It is difficult to find Environmental Product Declarations (EPD) for tropical timber species. A recent study by JCH Industrial Ecology Limited found no available EPDs for tropical hardwood species and very little publicly available Life Cycle Analysis (LCA) data for any of these species.
A 2020 report by Rupert Oliver of Forest Intelligence Ltd. for IDH-Sustainable Trade Initiative backed this finding with the following statements:
‘The reality is that calculating an accurate carbon footprint for certified timber is near impossible—there simply isn’t enough data. Certification frameworks don’t currently collect the data needed to facilitate carbon accounting, and there is a great deal of uncertainty involved in scaling existing one-off carbon assessments of timber operations to a global scale.’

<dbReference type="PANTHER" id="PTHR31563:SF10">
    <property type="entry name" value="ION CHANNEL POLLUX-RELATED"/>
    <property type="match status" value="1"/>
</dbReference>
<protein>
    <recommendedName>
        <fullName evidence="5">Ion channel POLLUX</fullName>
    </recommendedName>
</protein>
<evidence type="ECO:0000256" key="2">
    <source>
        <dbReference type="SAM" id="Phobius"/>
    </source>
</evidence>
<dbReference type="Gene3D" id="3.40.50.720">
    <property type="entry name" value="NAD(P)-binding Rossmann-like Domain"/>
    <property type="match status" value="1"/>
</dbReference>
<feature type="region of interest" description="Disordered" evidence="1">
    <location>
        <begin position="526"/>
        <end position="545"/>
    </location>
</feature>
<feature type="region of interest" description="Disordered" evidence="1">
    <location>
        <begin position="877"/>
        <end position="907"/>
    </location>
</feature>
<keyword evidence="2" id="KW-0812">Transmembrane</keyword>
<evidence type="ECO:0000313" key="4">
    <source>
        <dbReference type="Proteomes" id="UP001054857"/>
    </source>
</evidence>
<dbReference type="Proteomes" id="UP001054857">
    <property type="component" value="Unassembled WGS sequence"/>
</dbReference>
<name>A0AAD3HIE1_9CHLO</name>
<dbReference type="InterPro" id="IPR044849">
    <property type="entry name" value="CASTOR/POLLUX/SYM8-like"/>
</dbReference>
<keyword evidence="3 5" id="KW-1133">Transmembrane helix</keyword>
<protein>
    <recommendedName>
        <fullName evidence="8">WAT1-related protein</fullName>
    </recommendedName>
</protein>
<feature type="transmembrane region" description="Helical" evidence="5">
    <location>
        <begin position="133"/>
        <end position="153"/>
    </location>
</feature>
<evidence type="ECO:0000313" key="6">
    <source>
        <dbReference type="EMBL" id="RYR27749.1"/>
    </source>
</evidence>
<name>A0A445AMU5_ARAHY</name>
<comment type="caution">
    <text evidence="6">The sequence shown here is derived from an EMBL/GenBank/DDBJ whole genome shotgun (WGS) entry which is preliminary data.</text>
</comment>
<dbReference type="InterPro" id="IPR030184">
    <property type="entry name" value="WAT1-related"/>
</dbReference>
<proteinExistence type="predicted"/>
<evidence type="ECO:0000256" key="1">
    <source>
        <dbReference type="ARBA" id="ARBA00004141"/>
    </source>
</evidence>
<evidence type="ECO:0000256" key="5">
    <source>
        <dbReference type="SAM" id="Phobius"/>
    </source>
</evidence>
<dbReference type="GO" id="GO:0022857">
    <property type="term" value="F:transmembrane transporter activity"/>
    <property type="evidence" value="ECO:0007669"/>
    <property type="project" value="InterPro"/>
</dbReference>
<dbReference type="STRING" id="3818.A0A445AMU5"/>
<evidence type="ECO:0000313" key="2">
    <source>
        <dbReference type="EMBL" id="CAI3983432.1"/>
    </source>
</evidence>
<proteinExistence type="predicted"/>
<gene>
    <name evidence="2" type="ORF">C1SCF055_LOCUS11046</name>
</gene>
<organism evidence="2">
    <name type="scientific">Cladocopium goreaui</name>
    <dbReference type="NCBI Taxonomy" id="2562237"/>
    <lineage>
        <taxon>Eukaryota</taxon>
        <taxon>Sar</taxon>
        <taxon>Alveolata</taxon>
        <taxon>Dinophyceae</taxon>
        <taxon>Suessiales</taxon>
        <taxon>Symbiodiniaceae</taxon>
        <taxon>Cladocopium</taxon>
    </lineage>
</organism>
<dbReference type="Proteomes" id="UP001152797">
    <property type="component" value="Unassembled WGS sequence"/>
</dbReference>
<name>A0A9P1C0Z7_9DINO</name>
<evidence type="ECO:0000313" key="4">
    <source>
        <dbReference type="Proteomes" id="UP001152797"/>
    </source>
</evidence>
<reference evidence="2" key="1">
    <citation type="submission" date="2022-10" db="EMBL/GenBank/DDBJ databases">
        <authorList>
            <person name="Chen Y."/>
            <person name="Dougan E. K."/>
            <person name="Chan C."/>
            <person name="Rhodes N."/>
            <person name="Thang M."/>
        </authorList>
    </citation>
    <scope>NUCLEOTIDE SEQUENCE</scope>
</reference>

The most recent IDEMAT dataset by Delft University of Technology contains information regarding different tropical timbers, but the reliability of this data is uncertain.
This graph shows the GWP-GHG and embodied energy (CED) data as reported in the 2023 IDEMAT database.
What does this mean for construction, in a world where LCAs and embodied carbon will be measured and accounted for? As more and more building codes requires these measurements to be declared, with EPD reports being the most commonly accepted form of data.
This will make the use of tropical hardwoods rife with uncertainty and points to sustainably sourced products as a safer choice for specifiers. Abodo’s current EPD report is shared with all users and the public online, to ensure accurate and up-to-date data is readily available.
For further reading about the impact of tropical timbers, please see these publications and websites: